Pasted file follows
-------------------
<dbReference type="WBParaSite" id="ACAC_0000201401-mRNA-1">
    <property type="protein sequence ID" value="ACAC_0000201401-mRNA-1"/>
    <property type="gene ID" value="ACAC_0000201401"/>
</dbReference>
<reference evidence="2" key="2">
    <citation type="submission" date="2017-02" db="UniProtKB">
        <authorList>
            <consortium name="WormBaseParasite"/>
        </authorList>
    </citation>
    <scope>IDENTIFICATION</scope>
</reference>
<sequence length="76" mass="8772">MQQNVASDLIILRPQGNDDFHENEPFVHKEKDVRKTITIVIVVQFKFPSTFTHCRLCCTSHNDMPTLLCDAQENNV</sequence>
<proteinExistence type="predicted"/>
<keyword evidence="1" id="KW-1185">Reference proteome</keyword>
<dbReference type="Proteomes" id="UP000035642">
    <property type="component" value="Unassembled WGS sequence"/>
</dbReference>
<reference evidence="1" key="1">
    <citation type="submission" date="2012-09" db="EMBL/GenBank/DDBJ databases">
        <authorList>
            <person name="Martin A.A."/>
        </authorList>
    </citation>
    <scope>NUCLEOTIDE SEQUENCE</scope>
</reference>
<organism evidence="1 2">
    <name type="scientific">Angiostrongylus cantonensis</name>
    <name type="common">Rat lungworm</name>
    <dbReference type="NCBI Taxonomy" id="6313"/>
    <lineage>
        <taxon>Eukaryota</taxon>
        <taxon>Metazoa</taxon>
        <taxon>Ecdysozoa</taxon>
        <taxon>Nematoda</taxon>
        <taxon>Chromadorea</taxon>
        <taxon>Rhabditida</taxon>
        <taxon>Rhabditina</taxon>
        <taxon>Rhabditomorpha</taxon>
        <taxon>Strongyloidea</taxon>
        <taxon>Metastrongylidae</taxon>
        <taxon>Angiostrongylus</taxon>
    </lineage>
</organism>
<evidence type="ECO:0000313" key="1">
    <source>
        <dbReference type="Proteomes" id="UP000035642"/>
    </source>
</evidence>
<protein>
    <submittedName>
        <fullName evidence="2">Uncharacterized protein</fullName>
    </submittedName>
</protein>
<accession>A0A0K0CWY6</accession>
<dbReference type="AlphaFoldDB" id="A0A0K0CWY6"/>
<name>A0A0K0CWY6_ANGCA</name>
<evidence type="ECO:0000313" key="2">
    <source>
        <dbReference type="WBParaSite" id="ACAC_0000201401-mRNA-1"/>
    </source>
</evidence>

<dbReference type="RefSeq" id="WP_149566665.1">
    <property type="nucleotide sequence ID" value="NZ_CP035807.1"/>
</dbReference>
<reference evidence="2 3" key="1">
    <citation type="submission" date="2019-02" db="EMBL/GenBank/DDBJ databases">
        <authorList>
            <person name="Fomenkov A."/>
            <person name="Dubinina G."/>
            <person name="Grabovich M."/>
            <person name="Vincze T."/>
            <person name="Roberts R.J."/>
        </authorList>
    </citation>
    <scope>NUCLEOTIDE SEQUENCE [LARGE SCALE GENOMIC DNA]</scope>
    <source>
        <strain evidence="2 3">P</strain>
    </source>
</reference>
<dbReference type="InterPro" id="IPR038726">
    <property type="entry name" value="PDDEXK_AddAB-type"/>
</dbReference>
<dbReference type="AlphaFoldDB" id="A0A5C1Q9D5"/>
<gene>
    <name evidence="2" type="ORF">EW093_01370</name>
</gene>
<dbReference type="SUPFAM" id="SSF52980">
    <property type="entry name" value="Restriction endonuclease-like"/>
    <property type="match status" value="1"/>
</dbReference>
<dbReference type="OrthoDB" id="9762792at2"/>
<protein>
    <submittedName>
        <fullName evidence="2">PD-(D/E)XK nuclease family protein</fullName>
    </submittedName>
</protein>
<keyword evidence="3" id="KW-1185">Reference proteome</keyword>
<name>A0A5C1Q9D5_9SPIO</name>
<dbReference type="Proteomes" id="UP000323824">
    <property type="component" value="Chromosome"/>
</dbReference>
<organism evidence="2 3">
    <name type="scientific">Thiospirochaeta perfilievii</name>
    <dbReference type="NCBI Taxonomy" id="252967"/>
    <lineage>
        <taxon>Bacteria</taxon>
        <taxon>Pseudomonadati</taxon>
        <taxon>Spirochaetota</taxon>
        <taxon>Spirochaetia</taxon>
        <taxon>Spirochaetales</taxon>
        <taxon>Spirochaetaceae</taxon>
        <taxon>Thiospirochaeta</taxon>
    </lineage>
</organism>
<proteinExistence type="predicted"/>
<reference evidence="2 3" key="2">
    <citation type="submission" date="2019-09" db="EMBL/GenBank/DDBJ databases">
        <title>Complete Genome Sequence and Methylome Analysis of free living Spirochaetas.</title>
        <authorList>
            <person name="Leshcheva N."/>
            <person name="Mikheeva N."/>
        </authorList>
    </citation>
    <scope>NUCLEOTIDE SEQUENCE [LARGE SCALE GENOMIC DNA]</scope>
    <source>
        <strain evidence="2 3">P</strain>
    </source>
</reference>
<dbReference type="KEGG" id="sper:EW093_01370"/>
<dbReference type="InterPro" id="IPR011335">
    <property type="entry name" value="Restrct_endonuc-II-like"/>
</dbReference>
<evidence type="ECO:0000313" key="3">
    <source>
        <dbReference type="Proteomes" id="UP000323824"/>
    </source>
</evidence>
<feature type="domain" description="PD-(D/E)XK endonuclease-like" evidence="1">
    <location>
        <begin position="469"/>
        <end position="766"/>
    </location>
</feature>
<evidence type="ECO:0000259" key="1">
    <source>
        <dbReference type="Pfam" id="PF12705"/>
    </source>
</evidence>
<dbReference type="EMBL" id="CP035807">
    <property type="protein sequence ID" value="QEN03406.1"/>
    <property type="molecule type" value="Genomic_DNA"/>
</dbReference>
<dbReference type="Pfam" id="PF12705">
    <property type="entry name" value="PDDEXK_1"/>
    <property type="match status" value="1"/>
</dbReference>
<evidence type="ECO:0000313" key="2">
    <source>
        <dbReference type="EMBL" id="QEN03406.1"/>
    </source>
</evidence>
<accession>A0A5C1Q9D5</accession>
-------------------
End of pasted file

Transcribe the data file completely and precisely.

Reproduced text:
<dbReference type="WBParaSite" id="ACAC_0000201401-mRNA-1">
    <property type="protein sequence ID" value="ACAC_0000201401-mRNA-1"/>
    <property type="gene ID" value="ACAC_0000201401"/>
</dbReference>
<reference evidence="2" key="2">
    <citation type="submission" date="2017-02" db="UniProtKB">
        <authorList>
            <consortium name="WormBaseParasite"/>
        </authorList>
    </citation>
    <scope>IDENTIFICATION</scope>
</reference>
<sequence length="76" mass="8772">MQQNVASDLIILRPQGNDDFHENEPFVHKEKDVRKTITIVIVVQFKFPSTFTHCRLCCTSHNDMPTLLCDAQENNV</sequence>
<proteinExistence type="predicted"/>
<keyword evidence="1" id="KW-1185">Reference proteome</keyword>
<dbReference type="Proteomes" id="UP000035642">
    <property type="component" value="Unassembled WGS sequence"/>
</dbReference>
<reference evidence="1" key="1">
    <citation type="submission" date="2012-09" db="EMBL/GenBank/DDBJ databases">
        <authorList>
            <person name="Martin A.A."/>
        </authorList>
    </citation>
    <scope>NUCLEOTIDE SEQUENCE</scope>
</reference>
<organism evidence="1 2">
    <name type="scientific">Angiostrongylus cantonensis</name>
    <name type="common">Rat lungworm</name>
    <dbReference type="NCBI Taxonomy" id="6313"/>
    <lineage>
        <taxon>Eukaryota</taxon>
        <taxon>Metazoa</taxon>
        <taxon>Ecdysozoa</taxon>
        <taxon>Nematoda</taxon>
        <taxon>Chromadorea</taxon>
        <taxon>Rhabditida</taxon>
        <taxon>Rhabditina</taxon>
        <taxon>Rhabditomorpha</taxon>
        <taxon>Strongyloidea</taxon>
        <taxon>Metastrongylidae</taxon>
        <taxon>Angiostrongylus</taxon>
    </lineage>
</organism>
<evidence type="ECO:0000313" key="1">
    <source>
        <dbReference type="Proteomes" id="UP000035642"/>
    </source>
</evidence>
<protein>
    <submittedName>
        <fullName evidence="2">Uncharacterized protein</fullName>
    </submittedName>
</protein>
<accession>A0A0K0CWY6</accession>
<dbReference type="AlphaFoldDB" id="A0A0K0CWY6"/>
<name>A0A0K0CWY6_ANGCA</name>
<evidence type="ECO:0000313" key="2">
    <source>
        <dbReference type="WBParaSite" id="ACAC_0000201401-mRNA-1"/>
    </source>
</evidence>

<dbReference type="RefSeq" id="WP_149566665.1">
    <property type="nucleotide sequence ID" value="NZ_CP035807.1"/>
</dbReference>
<reference evidence="2 3" key="1">
    <citation type="submission" date="2019-02" db="EMBL/GenBank/DDBJ databases">
        <authorList>
            <person name="Fomenkov A."/>
            <person name="Dubinina G."/>
            <person name="Grabovich M."/>
            <person name="Vincze T."/>
            <person name="Roberts R.J."/>
        </authorList>
    </citation>
    <scope>NUCLEOTIDE SEQUENCE [LARGE SCALE GENOMIC DNA]</scope>
    <source>
        <strain evidence="2 3">P</strain>
    </source>
</reference>
<dbReference type="InterPro" id="IPR038726">
    <property type="entry name" value="PDDEXK_AddAB-type"/>
</dbReference>
<dbReference type="AlphaFoldDB" id="A0A5C1Q9D5"/>
<gene>
    <name evidence="2" type="ORF">EW093_01370</name>
</gene>
<dbReference type="SUPFAM" id="SSF52980">
    <property type="entry name" value="Restriction endonuclease-like"/>
    <property type="match status" value="1"/>
</dbReference>
<dbReference type="OrthoDB" id="9762792at2"/>
<protein>
    <submittedName>
        <fullName evidence="2">PD-(D/E)XK nuclease family protein</fullName>
    </submittedName>
</protein>
<keyword evidence="3" id="KW-1185">Reference proteome</keyword>
<name>A0A5C1Q9D5_9SPIO</name>
<dbReference type="Proteomes" id="UP000323824">
    <property type="component" value="Chromosome"/>
</dbReference>
<organism evidence="2 3">
    <name type="scientific">Thiospirochaeta perfilievii</name>
    <dbReference type="NCBI Taxonomy" id="252967"/>
    <lineage>
        <taxon>Bacteria</taxon>
        <taxon>Pseudomonadati</taxon>
        <taxon>Spirochaetota</taxon>
        <taxon>Spirochaetia</taxon>
        <taxon>Spirochaetales</taxon>
        <taxon>Spirochaetaceae</taxon>
        <taxon>Thiospirochaeta</taxon>
    </lineage>
</organism>
<proteinExistence type="predicted"/>
<reference evidence="2 3" key="2">
    <citation type="submission" date="2019-09" db="EMBL/GenBank/DDBJ databases">
        <title>Complete Genome Sequence and Methylome Analysis of free living Spirochaetas.</title>
        <authorList>
            <person name="Leshcheva N."/>
            <person name="Mikheeva N."/>
        </authorList>
    </citation>
    <scope>NUCLEOTIDE SEQUENCE [LARGE SCALE GENOMIC DNA]</scope>
    <source>
        <strain evidence="2 3">P</strain>
    </source>
</reference>
<dbReference type="KEGG" id="sper:EW093_01370"/>
<dbReference type="InterPro" id="IPR011335">
    <property type="entry name" value="Restrct_endonuc-II-like"/>
</dbReference>
<evidence type="ECO:0000313" key="3">
    <source>
        <dbReference type="Proteomes" id="UP000323824"/>
    </source>
</evidence>
<feature type="domain" description="PD-(D/E)XK endonuclease-like" evidence="1">
    <location>
        <begin position="469"/>
        <end position="766"/>
    </location>
</feature>
<evidence type="ECO:0000259" key="1">
    <source>
        <dbReference type="Pfam" id="PF12705"/>
    </source>
</evidence>
<dbReference type="EMBL" id="CP035807">
    <property type="protein sequence ID" value="QEN03406.1"/>
    <property type="molecule type" value="Genomic_DNA"/>
</dbReference>
<dbReference type="Pfam" id="PF12705">
    <property type="entry name" value="PDDEXK_1"/>
    <property type="match status" value="1"/>
</dbReference>
<evidence type="ECO:0000313" key="2">
    <source>
        <dbReference type="EMBL" id="QEN03406.1"/>
    </source>
</evidence>
<accession>A0A5C1Q9D5</accession>